Reminiscing on Goat Island Trans-shipment Port
THE EDITOR, Madam:
With our economy undoubtedly contracting almost to the point of stalling and seeing how the level of vaccine hesitancy is preventing a return to normalcy, I cannot help reflecting on how the Goat Island Trans-shipment Port would have given Jamaica an economic cushion against present and coming shocks.
In his announcement killing the project in 2016, Prime Minister Andrew Holness said there were more environmentally suitable locations for the project but what we thought was a pause to select another site was actually a full stop, as to date his administration has not identified that location.
Environmentalists, concerned about the last natural habitat of the Jamaican Iguana in the Portland Bight Protected Area, welcomed his announcement. As did uninformed critics of the project, some who asked “what will happen to the goats?”
How could such a potentially transformational project merely be shelved? This single project along with the accompanying Logistics Hub, the Vernamfield Airport project and Caymanas Industrial Park could by now account for more than 25 per cent of Jamaica’s economic output and, more important, would not have been decimated by COVID-19 as our tourism sector has been.
With the current shipping and logistics crisis facing the world and particularly how it is creating shortages in America, we are suddenly realising what we gave up. As important as the Kingston Trans-shipment Port presently is, it pales into insignificance against what the Goat Island Trans-shipment Port and Logistics Hub would have contributed not only to Jamaica’s economy but our importance in this hemisphere. I am not only thinking of the lease price and other benefits from the Chinese but the economic spin-offs and economic capacity the project would build.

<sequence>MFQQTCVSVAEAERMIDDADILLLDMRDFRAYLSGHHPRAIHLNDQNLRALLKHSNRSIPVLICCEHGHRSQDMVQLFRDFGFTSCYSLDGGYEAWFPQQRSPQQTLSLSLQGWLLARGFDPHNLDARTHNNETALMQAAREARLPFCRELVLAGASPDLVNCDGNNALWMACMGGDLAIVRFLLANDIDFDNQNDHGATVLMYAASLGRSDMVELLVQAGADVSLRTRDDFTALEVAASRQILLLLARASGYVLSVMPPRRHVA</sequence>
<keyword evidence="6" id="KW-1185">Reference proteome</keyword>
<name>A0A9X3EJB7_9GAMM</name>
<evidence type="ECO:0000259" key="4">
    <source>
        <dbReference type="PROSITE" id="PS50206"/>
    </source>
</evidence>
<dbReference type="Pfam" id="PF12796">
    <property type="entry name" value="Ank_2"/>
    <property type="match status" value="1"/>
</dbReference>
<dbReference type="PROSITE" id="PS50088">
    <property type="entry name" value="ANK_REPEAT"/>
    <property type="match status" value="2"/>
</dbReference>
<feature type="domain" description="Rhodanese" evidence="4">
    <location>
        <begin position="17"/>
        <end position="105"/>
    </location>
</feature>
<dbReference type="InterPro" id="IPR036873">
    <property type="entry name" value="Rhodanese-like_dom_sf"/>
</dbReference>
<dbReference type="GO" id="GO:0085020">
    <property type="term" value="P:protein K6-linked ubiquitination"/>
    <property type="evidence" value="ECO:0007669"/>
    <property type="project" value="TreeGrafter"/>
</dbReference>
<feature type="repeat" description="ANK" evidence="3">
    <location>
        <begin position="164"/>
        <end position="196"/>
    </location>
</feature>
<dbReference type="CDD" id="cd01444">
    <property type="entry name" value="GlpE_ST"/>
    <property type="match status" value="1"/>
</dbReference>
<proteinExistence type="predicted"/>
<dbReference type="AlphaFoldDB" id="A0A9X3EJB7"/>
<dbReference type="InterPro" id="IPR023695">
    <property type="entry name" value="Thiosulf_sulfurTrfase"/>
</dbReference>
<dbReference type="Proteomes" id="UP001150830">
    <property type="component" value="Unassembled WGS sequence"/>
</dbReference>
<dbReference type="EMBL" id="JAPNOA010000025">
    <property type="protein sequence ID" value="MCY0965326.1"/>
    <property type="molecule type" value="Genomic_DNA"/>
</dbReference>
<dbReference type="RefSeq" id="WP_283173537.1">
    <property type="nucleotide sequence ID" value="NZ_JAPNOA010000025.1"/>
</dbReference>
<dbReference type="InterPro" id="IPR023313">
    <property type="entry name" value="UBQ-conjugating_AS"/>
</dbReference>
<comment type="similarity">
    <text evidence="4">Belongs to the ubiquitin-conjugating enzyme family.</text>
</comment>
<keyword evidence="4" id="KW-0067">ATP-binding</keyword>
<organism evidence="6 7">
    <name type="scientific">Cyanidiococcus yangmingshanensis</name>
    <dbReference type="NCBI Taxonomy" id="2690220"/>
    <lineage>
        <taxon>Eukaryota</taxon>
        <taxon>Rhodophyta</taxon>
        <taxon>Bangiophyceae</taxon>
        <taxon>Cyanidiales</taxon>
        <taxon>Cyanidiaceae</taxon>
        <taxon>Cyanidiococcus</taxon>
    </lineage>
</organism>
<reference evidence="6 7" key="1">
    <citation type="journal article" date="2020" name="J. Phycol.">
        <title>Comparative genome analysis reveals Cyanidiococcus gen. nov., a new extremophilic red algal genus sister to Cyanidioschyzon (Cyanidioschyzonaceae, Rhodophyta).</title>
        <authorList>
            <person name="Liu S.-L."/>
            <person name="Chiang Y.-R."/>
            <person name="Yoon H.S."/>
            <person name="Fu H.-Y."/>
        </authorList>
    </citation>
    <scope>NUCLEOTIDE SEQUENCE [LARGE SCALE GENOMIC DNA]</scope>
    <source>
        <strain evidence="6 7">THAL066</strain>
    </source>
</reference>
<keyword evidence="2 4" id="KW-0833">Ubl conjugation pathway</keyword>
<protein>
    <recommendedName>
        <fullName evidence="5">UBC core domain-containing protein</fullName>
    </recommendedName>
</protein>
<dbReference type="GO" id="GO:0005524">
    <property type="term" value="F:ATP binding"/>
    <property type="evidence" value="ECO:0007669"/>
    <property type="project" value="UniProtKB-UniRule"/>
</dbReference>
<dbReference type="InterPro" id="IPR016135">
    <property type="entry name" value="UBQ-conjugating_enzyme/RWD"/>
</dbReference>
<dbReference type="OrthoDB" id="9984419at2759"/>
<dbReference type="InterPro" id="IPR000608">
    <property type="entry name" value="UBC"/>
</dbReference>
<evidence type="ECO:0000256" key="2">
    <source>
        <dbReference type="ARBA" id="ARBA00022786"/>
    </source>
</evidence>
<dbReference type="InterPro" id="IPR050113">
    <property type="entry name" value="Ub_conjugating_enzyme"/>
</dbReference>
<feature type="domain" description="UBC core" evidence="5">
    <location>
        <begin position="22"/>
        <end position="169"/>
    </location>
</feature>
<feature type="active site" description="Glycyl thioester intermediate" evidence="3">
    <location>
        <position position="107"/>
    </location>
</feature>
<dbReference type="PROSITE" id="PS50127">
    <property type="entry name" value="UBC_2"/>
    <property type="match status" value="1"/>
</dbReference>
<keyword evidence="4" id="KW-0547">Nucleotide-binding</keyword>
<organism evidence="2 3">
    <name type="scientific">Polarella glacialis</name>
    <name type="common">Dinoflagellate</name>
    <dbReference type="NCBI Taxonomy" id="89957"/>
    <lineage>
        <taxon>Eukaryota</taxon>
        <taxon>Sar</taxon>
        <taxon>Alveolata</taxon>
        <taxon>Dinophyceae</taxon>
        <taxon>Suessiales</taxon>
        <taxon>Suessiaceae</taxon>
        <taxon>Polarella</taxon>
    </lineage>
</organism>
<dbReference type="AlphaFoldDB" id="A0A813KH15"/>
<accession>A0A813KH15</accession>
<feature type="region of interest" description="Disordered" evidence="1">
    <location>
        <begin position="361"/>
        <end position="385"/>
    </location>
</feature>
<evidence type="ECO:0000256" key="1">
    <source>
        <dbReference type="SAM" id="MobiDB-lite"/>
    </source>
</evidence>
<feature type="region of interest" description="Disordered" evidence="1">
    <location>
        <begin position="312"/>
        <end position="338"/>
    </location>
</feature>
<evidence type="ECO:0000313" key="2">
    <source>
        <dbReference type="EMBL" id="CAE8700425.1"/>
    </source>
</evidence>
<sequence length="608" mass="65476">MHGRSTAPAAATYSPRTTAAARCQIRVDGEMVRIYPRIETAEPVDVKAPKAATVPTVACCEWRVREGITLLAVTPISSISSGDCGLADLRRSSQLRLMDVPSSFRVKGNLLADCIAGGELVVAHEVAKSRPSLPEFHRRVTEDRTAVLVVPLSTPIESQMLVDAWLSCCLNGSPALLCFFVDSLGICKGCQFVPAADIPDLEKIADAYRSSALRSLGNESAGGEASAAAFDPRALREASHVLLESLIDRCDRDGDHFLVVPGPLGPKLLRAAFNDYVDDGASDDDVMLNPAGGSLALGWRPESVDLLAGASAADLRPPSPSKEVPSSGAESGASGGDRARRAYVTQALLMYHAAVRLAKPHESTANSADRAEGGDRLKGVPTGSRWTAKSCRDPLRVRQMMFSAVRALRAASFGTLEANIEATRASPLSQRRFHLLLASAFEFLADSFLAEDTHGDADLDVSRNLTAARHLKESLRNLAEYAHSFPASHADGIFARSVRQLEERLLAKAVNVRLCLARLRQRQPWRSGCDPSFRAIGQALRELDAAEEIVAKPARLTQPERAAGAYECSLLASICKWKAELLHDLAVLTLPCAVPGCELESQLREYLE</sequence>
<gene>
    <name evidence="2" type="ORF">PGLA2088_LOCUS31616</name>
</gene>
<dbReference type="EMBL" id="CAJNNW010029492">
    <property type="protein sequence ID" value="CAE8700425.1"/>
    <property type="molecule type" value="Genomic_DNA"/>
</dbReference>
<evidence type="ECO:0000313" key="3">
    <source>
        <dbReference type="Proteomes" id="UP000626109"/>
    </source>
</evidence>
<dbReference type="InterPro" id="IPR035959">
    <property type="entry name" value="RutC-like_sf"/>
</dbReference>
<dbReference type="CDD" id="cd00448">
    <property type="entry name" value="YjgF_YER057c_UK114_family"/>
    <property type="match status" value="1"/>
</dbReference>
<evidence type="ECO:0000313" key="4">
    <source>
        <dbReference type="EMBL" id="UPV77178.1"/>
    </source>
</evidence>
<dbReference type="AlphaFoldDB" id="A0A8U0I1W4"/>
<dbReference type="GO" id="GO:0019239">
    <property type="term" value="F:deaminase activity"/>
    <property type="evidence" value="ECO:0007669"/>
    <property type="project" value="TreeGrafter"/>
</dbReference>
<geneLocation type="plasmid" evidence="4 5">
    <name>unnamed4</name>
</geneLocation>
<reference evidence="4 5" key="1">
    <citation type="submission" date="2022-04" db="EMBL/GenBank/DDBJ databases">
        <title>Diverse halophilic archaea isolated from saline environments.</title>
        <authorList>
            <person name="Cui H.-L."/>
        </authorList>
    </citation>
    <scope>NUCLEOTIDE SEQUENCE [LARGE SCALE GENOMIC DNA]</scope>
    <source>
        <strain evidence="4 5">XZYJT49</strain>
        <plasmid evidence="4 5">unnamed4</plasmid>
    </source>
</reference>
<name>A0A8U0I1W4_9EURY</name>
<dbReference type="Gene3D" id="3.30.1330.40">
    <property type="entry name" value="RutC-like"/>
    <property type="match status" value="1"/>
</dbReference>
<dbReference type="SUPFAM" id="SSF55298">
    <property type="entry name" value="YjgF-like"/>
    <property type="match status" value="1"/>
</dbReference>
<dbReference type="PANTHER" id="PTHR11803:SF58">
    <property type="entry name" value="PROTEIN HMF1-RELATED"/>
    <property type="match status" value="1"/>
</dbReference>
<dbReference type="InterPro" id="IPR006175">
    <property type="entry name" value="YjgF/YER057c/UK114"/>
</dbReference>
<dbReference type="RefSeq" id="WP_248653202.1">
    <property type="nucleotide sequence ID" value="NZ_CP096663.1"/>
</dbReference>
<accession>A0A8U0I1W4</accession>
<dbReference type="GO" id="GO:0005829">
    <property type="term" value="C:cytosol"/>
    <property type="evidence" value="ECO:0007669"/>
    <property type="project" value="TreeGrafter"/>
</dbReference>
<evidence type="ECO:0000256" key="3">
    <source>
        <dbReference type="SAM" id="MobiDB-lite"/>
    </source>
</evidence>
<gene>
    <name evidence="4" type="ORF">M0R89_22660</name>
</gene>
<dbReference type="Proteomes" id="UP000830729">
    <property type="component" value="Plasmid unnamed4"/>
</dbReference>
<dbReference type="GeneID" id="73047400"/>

I could merely be trapped in nostalgia here but the dire situation Jamaica now faces compels me to ask what happened? This was not a mere economic ripple. Goat Island would have created a wave big enough to buoy Jamaica.
Was it really the iguanas or was it just plain dirty local and geopolitics? Is mining the Cockpit Country less detrimental to Jamaica’s environment, its flora and fauna? Since we have zero evidence of successfully reclaiming mined-out lands in Jamaica, isn’t this a blatant double standard in development policy?
It takes big projects to create the major economic impact that advances nations but we treated our opportunity with scant regard and now are clutching at straws.